Introduction: Over the last decade it has been highlighted that palliative care is important for all life- threatening diseases.
Purpose: The purpose of this study was to explore the perception of end-of-life patients and their carers about existing health care structures and healthcare professionals.
Methods: This study adopted a mixed research methodology using both qualitative and quantitative methods. The population of this study was end-of-life patients and their caregivers. For data collection and interviews, a questionnaire was used which was created within the research part of the project “Development of a model of quality model in health education, self-care and rehabilitation of patients with neoplasms”.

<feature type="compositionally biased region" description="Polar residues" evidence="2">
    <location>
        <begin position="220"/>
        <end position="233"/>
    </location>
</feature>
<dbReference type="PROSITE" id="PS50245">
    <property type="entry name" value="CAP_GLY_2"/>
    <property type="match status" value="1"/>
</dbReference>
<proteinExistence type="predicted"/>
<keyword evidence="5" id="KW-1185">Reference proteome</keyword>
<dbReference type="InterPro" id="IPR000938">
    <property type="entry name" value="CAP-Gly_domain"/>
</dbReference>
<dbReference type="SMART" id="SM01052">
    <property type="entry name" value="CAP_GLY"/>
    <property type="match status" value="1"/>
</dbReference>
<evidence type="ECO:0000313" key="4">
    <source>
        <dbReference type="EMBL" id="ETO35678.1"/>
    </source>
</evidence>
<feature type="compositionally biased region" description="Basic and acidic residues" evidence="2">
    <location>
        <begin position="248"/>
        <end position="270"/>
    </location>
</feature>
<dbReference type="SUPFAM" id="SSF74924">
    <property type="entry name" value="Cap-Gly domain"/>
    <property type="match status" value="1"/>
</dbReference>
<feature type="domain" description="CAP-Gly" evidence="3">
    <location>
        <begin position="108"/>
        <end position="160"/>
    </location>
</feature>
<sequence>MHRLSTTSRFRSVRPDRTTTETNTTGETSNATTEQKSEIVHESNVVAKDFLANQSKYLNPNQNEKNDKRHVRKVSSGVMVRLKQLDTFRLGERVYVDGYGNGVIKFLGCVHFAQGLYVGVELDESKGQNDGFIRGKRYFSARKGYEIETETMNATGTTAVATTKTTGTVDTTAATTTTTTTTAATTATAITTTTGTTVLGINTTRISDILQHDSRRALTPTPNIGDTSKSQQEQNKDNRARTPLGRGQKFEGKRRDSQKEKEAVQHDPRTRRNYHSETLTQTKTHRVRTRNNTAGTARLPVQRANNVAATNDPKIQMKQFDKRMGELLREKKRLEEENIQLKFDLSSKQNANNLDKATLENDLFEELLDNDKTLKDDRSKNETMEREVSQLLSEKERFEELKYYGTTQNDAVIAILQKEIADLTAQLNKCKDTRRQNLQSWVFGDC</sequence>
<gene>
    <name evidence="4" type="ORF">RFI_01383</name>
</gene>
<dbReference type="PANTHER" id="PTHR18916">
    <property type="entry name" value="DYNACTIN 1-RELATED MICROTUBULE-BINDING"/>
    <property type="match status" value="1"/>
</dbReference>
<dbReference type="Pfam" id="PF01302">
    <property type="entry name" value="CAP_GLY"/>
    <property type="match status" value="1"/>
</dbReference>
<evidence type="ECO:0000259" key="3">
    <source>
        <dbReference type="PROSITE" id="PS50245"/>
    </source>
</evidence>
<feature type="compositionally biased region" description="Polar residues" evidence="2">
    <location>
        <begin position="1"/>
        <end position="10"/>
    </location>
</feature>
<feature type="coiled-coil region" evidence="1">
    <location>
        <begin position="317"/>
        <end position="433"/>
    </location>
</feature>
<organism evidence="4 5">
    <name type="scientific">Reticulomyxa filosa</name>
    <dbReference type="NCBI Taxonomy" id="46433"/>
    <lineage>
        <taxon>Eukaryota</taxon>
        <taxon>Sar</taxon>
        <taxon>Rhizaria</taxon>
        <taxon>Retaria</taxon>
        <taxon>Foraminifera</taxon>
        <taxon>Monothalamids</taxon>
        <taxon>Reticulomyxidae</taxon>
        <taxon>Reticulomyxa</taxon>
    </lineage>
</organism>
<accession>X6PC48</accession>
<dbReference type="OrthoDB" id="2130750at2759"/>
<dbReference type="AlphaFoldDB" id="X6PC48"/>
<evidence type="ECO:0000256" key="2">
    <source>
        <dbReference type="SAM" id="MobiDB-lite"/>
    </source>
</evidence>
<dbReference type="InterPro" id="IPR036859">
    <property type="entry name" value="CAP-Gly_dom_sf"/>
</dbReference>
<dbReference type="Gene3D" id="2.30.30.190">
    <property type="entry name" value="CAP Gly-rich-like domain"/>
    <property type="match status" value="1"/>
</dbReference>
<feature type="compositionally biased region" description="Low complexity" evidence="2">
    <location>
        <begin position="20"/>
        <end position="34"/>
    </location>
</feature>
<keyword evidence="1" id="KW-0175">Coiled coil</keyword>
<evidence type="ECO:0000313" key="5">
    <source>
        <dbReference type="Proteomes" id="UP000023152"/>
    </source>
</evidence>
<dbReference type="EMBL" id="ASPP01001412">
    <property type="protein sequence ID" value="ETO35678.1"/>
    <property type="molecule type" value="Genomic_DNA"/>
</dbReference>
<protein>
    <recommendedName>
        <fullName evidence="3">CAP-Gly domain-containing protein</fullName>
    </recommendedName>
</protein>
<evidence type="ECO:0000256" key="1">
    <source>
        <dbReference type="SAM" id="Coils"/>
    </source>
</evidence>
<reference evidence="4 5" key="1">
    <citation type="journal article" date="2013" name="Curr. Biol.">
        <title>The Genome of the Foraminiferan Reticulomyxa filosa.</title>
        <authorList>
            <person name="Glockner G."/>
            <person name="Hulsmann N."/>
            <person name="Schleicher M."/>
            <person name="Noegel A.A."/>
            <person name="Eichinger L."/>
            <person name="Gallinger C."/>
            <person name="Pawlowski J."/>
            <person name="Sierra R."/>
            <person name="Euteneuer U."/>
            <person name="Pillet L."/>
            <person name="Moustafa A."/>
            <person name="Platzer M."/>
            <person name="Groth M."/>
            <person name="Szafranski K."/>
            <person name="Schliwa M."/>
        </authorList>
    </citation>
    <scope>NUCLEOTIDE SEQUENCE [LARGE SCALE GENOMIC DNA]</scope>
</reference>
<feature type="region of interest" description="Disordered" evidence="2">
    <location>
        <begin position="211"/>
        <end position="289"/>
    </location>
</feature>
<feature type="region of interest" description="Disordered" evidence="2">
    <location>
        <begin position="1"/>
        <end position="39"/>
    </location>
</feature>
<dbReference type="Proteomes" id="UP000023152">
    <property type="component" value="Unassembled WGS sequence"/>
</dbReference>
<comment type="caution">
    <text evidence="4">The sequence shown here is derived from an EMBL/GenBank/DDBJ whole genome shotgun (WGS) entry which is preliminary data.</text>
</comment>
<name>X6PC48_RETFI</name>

Results: The study sample consisted of 46 patients. Relatively limited activity, but ambulatory, were the 32.6% of patients. About half of the patients (56.5%) had access to home care services. Patients argued that healthcare professionals can guide them to better control their pain (93.5%) and symptoms (89.1%). Most carers were women (69.6%). Emotional disturbances were recorded in 23.9% and 53.3% rated good health. To improve care, most caregivers reported psychological support, more frequent contact with the family environment, and knowledge of the existence of specific structures/services.
Conclusions: It is important to develop healthcare policies, which will include the development of palliative care, especially for family caregivers of end-of-life cancer patients.
Key words: Carers, end of life, need, palliative care, patients